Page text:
Naturally, once Julia Gillard called the federal election for September 14, it was all hands on deck in Labor to spruik the party and its many great achievements to ensure Tony Abbott is denied keys to The Lodge.
And so Labor's federal vice-president Tony Sheldon was straight onto it with a speech to fire up the troops, telling members of Young Labor's right-wing faction on February 2 that the party faced a “potentially catastrophic situation” due to systemic corruption by “B-Grade” politicians in NSW.
In his speech detailing all his party had to offer working people, Sheldon declared of NSW Labor: “Like cockroaches, B-grade politicians are able to thrive on the corruption and detritus that lies under the dishwasher.”
These inspiring words were no doubt met with a standing ovation and rousing version of the Red Flag.
Sheldon's insistence on the need for far-reaching reform to combat deeply ingrained corruption inside NSW Labor must have shocked his audience. Young people sure as hell don't join Labor Right to be told the queue to get their snouts in the trough must be abolished.
Such is the ugly reality of the Labor Party that no amount of pleading that the Liberals are worse can cover it up. Yes, the Liberals are worse — but a stinking, corrupt and morally bankrupt Labor Party is no defence from the Liberals.
And there is a key flaw with the whole concept of backing a “lesser evil”. See if you can guess what it is. It is hinted at in the very phrase. It is in one of the two words. And it isn't “lesser”.
The problem with the “lesser evil” is that it still involves evil. Call me a hopeless idealist, but supporting evil has never struck me as a good starting point for anyone but comic book super villains or Gina Rinehart.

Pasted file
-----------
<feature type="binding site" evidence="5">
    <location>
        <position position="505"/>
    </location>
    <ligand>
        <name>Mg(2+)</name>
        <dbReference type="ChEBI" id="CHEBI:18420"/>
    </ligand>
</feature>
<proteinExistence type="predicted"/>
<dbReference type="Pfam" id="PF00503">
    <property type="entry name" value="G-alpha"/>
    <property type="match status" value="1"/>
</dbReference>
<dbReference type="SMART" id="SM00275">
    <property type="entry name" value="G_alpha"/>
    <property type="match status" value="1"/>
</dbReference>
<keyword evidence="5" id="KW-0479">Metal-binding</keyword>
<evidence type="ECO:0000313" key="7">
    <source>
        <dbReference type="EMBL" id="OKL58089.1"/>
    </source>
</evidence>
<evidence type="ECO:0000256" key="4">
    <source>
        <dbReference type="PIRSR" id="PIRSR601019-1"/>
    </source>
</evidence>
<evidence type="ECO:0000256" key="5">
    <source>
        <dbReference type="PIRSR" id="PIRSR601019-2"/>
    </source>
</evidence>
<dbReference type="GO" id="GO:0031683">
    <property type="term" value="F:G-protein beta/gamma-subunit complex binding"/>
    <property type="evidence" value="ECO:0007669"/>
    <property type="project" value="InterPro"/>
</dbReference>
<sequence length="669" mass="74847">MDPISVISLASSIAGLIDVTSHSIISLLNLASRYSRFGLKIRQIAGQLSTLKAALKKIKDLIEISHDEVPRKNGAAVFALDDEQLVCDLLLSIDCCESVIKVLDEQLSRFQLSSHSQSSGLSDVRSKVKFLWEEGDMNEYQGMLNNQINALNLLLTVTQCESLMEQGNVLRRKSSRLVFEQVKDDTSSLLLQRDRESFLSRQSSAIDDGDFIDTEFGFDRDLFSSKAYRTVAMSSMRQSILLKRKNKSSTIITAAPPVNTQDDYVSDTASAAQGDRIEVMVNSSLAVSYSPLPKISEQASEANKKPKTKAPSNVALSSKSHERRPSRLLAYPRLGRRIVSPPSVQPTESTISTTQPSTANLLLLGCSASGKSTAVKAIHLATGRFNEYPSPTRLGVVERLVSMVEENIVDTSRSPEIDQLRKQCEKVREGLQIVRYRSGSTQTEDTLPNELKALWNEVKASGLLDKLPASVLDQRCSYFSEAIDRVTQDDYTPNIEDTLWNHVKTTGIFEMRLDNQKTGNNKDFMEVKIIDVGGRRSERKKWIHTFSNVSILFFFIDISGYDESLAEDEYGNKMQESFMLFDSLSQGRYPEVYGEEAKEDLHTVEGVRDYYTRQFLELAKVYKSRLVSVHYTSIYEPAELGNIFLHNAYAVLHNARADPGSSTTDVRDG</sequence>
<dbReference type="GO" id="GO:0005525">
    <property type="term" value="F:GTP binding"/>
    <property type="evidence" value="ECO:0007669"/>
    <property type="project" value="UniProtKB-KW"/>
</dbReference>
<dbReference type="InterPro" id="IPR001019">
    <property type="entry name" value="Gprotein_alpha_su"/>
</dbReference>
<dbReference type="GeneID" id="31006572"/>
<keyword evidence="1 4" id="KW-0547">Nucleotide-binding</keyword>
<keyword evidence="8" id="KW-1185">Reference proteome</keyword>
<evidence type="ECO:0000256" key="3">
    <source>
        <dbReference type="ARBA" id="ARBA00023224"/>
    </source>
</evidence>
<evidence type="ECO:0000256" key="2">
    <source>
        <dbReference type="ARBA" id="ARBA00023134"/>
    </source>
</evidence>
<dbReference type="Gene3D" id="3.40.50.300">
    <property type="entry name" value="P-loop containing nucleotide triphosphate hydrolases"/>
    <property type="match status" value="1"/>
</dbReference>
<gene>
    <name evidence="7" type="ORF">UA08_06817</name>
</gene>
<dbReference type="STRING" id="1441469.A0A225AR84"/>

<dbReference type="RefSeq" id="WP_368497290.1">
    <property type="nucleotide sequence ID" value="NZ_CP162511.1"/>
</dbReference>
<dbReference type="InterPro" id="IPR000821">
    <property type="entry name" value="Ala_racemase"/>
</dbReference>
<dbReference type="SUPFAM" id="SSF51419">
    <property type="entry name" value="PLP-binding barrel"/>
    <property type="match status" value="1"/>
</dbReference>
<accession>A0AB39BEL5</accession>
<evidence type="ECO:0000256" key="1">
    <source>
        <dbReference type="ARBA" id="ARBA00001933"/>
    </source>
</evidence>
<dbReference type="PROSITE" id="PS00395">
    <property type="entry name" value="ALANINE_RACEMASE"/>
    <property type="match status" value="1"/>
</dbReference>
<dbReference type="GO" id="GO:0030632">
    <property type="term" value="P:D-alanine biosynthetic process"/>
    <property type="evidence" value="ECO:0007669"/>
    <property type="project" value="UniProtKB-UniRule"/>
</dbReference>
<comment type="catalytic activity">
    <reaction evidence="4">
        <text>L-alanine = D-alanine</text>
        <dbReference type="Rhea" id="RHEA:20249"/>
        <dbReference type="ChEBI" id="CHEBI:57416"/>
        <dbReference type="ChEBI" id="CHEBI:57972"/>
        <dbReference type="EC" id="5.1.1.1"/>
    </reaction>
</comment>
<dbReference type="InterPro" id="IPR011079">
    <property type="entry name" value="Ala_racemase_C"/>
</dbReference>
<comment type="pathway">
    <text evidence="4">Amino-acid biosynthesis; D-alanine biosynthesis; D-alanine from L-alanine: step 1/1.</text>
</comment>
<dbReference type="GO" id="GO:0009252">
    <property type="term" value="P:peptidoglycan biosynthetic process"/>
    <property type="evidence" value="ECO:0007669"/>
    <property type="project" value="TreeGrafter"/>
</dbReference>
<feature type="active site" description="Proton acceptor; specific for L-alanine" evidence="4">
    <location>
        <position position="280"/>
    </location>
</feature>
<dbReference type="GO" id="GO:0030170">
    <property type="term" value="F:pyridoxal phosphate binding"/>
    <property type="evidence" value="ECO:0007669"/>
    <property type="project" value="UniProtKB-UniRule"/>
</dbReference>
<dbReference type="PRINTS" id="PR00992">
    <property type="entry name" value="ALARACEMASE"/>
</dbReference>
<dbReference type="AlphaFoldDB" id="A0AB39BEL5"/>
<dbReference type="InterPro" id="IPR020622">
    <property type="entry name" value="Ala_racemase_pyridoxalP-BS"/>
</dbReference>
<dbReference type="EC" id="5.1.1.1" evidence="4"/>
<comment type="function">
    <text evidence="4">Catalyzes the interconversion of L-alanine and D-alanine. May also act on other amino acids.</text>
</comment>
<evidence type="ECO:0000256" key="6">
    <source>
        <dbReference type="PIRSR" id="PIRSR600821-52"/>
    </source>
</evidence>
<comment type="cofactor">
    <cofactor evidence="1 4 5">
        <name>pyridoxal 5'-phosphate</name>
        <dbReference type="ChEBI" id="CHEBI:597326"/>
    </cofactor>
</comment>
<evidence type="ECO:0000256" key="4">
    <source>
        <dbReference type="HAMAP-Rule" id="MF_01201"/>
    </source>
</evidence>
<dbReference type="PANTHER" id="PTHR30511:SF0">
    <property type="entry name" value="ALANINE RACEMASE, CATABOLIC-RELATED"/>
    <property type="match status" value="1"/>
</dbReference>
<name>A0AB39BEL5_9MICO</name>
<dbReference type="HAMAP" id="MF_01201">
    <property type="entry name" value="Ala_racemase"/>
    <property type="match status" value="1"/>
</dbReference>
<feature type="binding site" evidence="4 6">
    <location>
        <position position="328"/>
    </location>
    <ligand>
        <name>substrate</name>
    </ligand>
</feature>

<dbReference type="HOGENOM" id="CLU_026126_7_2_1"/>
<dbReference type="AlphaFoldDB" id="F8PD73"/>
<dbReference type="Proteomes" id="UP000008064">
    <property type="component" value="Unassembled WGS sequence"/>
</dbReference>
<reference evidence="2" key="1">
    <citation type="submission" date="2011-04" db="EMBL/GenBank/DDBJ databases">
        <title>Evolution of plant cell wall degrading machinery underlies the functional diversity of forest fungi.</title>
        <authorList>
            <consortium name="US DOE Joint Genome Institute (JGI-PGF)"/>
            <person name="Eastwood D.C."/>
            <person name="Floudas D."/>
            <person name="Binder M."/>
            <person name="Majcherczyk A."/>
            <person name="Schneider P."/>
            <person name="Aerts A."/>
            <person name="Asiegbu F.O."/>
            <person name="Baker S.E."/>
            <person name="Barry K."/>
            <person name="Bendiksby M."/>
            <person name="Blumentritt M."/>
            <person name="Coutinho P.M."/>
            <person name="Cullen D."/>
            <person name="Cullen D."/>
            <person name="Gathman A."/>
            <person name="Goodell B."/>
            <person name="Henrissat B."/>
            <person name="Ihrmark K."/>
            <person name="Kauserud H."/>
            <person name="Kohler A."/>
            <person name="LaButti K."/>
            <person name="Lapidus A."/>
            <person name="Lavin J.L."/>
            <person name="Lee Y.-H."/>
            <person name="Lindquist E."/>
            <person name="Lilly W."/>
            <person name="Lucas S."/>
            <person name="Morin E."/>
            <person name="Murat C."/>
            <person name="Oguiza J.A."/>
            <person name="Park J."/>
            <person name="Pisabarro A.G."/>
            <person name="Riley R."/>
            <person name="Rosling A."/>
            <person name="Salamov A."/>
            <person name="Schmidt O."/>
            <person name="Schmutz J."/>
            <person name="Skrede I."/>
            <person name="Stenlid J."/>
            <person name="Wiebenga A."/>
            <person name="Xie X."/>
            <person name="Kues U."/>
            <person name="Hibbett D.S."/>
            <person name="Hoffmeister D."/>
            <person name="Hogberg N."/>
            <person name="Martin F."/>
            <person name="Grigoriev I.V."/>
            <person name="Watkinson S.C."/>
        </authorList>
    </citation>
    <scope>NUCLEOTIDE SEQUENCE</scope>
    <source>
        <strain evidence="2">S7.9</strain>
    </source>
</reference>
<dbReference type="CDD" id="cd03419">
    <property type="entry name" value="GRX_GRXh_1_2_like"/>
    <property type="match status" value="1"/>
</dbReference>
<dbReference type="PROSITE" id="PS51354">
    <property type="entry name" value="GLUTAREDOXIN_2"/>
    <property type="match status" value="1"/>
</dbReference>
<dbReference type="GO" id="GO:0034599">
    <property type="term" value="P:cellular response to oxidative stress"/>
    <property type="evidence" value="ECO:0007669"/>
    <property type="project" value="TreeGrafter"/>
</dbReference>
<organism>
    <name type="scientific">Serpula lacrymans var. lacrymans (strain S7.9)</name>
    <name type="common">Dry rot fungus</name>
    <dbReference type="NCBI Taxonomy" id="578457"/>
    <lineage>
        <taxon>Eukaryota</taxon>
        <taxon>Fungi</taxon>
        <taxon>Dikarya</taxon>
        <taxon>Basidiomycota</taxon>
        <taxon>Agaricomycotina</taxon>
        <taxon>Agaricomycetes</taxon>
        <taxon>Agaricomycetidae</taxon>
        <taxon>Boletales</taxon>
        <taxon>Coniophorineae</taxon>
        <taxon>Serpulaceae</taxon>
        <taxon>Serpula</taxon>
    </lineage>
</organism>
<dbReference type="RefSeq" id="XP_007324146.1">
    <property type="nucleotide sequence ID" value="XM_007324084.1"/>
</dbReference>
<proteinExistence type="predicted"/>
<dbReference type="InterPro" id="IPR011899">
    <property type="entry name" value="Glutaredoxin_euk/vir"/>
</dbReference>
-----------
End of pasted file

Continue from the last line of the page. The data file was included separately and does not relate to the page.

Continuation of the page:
And if you want a definition of evil in politics, you could do a lot worse than follow the Independent Commission Against Corruption hearings into serious allegations of systemic corrupt practices by NSW Labor powerbroker Eddie Obeid and former Labor minister Ian Macdonald.
Obeid, of course, denies corrupt practices. He is, presumably, just really good at guessing ministerial decisions that have, by coincidence, enriched his family and friends. And millions of dollars of undeclared income is an accounting error anyone can make.
But it is not just the allegations of corruption in-and-of-themselves that are so concerning. Consider the fact that Macdonald is alleged to have earned $4 million in kickbacks by approving a coal mining project for Cascade Coal.
Then consider the fact that climate change, in which coal mined in Australia is a significant factor, is already wrecking havoc on the planet, with the World Health organisation estimating it is already responsible for more than 150,000 deaths annually.
And then consider just how much “evil” is “lesser” enough to accept.
These are the two problems with “lesser evilism”. First, it does not even work. Supporting Eddie Obeid did not save us from Barry O'Farrell, it led to Barry O'Farrell. And Campbell Newman. And Ted Baillieu. And soon, if the polls don't turn around, to Tony Abbott.
Second, the planet does not care if practices destroying it come from a “lesser” evil or a greater one. Residents of a Pacific Island get no comfort from the fact that a “lesser evil” hand signed the coalmining contracts condemning their homeland to becoming uninhabitable due to rising sea levels.
Maybe it is time we embraced a bold and original idea — and gave “no evil” a crack for once.